Discussion:
Ready for your flying car?
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Scott Lurndal
2021-05-21 16:14:10 UTC
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Pre-order now:

https://www.askafly.com/
Jibini Kula Tumbili Kujisalimisha
2021-05-21 16:19:04 UTC
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Post by Scott Lurndal
https://www.askafly.com/
"That $5,000 -- held in an escrow account and fully refundable, by
the way -- gets you one share of the company's stock, admittance to
status update meetings every three to six months, and a place at the
head of the line for a planned 1,500 limited-edition models of the
Aska, each costing a whopping $789,000."

Yeah, that'll replace every $20,000 daily driver on the road.
--
Terry Austin

Proof that Alan Baker is a liar and a fool, and even stupider than
Lynn:
https://www.cbp.gov/newsroom/stats/sw-border-migration
(May 2019 total for people arrested for entering the United States
illegally is over 132,000 for just the southwest border.)

Vacation photos from Iceland:
https://plus.google.com/u/0/collection/QaXQkB
Dorothy J Heydt
2021-05-22 03:44:35 UTC
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Post by Jibini Kula Tumbili Kujisalimisha
Post by Scott Lurndal
https://www.askafly.com/
"That $5,000 -- held in an escrow account and fully refundable, by
the way -- gets you one share of the company's stock, admittance to
status update meetings every three to six months, and a place at the
head of the line for a planned 1,500 limited-edition models of the
Aska, each costing a whopping $789,000."
Yeah, that'll replace every $20,000 daily driver on the road.
Even if they were actually selling the things, I would say Hell
No. I never even learned to drive in two dimensions.
--
Dorothy J. Heydt
Vallejo, California
djheydt at gmail dot com
Www.kithrup.com/~djheydt/
Alan Baker
2021-05-22 04:01:32 UTC
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Post by Dorothy J Heydt
Post by Jibini Kula Tumbili Kujisalimisha
Post by Scott Lurndal
https://www.askafly.com/
"That $5,000 -- held in an escrow account and fully refundable, by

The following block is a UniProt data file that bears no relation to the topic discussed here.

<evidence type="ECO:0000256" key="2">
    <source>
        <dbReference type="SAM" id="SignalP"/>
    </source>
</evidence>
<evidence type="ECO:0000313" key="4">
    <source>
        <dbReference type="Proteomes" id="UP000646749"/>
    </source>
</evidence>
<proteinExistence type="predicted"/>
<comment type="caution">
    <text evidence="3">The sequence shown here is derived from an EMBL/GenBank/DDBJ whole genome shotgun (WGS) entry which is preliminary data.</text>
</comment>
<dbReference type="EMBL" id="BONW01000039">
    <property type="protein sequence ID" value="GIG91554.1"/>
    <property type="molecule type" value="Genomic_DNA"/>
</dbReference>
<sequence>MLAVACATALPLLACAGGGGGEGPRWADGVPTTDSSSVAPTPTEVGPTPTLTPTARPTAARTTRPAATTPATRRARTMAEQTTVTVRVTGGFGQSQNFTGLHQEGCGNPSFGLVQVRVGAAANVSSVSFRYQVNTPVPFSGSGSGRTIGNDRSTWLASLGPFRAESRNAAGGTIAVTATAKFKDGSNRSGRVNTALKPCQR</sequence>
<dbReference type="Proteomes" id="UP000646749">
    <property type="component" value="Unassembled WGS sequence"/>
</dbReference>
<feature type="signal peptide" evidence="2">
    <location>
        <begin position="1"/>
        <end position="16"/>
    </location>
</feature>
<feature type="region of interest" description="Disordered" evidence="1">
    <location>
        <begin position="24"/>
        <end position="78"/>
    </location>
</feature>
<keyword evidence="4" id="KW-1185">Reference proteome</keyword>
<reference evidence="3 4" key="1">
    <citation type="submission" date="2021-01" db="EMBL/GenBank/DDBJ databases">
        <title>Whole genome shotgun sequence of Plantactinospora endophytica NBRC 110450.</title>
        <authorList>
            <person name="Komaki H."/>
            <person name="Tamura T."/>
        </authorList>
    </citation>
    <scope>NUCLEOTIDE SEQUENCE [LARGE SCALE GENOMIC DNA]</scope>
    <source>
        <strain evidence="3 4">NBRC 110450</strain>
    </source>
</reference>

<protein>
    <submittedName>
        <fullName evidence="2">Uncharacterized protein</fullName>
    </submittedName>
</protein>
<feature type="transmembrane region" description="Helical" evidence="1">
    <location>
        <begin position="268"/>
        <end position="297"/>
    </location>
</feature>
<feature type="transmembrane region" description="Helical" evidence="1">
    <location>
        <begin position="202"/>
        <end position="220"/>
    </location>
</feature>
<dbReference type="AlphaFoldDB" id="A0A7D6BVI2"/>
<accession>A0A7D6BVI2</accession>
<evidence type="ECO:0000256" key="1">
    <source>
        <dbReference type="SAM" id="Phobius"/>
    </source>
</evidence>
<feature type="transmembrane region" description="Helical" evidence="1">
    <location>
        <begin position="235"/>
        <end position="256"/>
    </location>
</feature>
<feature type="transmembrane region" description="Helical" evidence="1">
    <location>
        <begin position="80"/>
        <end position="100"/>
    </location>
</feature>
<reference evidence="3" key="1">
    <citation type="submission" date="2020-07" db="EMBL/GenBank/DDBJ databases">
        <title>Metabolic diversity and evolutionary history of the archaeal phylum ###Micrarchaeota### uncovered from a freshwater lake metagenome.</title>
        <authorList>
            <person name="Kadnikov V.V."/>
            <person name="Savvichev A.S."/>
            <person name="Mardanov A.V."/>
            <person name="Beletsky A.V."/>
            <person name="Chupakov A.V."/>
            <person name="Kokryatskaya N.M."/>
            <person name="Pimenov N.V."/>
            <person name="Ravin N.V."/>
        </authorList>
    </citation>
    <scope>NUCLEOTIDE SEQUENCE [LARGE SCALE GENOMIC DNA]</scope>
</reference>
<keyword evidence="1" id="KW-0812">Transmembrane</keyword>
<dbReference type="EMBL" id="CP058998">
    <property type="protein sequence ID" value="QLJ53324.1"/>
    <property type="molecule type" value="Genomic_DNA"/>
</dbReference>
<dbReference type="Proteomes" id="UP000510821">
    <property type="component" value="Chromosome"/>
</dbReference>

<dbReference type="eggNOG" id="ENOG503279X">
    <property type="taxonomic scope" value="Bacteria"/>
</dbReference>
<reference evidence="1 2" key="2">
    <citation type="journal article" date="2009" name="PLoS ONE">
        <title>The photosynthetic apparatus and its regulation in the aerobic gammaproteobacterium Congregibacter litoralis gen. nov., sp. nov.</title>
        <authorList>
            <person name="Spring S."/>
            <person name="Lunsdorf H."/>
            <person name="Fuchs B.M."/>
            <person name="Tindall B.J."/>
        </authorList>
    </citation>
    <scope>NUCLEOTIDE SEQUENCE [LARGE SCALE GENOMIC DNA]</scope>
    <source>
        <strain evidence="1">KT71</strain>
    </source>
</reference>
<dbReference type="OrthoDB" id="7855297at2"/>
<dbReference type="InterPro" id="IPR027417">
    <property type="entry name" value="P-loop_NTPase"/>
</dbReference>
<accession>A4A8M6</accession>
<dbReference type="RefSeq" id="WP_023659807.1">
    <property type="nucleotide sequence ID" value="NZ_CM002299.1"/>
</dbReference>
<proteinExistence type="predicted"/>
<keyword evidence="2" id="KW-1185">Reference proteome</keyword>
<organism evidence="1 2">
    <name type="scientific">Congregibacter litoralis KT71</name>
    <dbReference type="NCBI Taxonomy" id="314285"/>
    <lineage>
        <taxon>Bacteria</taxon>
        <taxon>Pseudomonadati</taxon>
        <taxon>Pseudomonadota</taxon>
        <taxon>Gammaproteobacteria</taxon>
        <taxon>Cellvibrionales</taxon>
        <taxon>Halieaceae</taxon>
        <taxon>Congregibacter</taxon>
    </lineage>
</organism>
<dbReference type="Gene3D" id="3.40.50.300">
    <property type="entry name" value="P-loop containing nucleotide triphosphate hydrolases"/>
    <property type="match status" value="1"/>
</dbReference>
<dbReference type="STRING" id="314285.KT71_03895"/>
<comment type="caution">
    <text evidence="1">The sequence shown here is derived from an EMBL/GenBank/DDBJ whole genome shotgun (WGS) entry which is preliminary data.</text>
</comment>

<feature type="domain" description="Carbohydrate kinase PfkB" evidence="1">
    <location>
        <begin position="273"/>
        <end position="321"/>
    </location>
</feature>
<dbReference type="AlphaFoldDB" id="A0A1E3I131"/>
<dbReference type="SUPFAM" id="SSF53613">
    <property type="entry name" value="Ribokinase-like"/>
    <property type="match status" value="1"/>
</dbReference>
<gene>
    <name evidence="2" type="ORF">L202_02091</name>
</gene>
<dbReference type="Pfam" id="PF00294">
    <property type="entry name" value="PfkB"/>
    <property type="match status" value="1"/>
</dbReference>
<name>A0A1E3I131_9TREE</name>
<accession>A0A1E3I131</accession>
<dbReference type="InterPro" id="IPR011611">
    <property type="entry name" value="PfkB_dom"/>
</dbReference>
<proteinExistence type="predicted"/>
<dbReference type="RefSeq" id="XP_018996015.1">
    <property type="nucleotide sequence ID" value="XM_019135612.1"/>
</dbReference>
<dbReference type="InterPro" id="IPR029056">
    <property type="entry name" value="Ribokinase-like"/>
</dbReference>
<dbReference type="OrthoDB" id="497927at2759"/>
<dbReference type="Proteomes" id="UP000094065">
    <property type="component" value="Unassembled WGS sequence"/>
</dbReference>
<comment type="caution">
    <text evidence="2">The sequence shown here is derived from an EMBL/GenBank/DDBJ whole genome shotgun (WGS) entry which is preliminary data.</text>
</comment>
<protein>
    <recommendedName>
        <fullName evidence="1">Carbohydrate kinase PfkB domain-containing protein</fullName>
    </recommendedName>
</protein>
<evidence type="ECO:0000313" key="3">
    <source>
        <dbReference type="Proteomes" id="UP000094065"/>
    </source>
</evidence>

the way -- gets you one share of the company's stock, admittance to
status update meetings every three to six months, and a place at the
head of the line for a planned 1,500 limited-edition models of the
Aska, each costing a whopping $789,000."
Yeah, that'll replace every $20,000 daily driver on the road.
Even if they were actually selling the things, I would say Hell
No. I never even learned to drive in two dimensions.
You seem to have made it your life's mission to avoid learning things.
Robert Woodward
2021-05-22 04:46:04 UTC
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Post by Alan Baker
Post by Dorothy J Heydt
Post by Jibini Kula Tumbili Kujisalimisha
Post by Scott Lurndal
https://www.askafly.com/
"That $5,000 -- held in an escrow account and fully refundable, by
the way -- gets you one share of the company's stock, admittance to
status update meetings every three to six months, and a place at the
head of the line for a planned 1,500 limited-edition models of the
Aska, each costing a whopping $789,000."
Yeah, that'll replace every $20,000 daily driver on the road.
Even if they were actually selling the things, I would say Hell
No. I never even learned to drive in two dimensions.
You seem to have made it your life's mission to avoid learning things.
Perhaps she is only interested in learning things she needs to know (by
HER definition of needs, not yours).
--
"We have advanced to new and surprising levels of bafflement."
Imperial Auditor Miles Vorkosigan describes progress in _Komarr_.
—-----------------------------------------------------
Robert Woodward ***@drizzle.com
Alan Baker
2021-05-22 05:01:08 UTC
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Post by Robert Woodward
Post by Alan Baker
Post by Dorothy J Heydt
Post by Jibini Kula Tumbili Kujisalimisha
Post by Scott Lurndal
https://www.askafly.com/
"That $5,000 -- held in an escrow account and fully refundable, by
the way -- gets you one share of the company's stock, admittance to
status update meetings every three to six months, and a place at the
head of the line for a planned 1,500 limited-edition models of the
Aska, each costing a whopping $789,000."
Yeah, that'll replace every $20,000 daily driver on the road.
Even if they were actually selling the things, I would say Hell
No. I never even learned to drive in two dimensions.
You seem to have made it your life's mission to avoid learning things.
Perhaps she is only interested in learning things she needs to know (by
HER definition of needs, not yours).
Oh, I get that.